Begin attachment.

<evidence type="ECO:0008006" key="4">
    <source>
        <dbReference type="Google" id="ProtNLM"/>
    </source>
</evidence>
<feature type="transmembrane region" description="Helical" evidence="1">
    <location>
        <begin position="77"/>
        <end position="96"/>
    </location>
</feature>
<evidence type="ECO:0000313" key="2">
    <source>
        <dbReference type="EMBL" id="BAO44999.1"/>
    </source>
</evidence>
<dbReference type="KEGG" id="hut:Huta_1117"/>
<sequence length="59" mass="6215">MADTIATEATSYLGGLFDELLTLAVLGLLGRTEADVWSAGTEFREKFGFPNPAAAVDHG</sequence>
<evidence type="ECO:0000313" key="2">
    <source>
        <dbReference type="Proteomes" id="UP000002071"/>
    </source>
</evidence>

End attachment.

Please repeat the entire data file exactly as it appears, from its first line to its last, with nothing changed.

<evidence type="ECO:0008006" key="4">
    <source>
        <dbReference type="Google" id="ProtNLM"/>
    </source>
</evidence>
<feature type="transmembrane region" description="Helical" evidence="1">
    <location>
        <begin position="77"/>
        <end position="96"/>
    </location>
</feature>
<evidence type="ECO:0000313" key="2">
    <source>
        <dbReference type="EMBL" id="BAO44999.1"/>
    </source>
</evidence>
<dbReference type="KEGG" id="hut:Huta_1117"/>
<sequence length="59" mass="6215">MADTIATEATSYLGGLFDELLTLAVLGLLGRTEADVWSAGTEFREKFGFPNPAAAVDHG</sequence>
<evidence type="ECO:0000313" key="2">
    <source>
        <dbReference type="Proteomes" id="UP000002071"/>
    </source>
</evidence>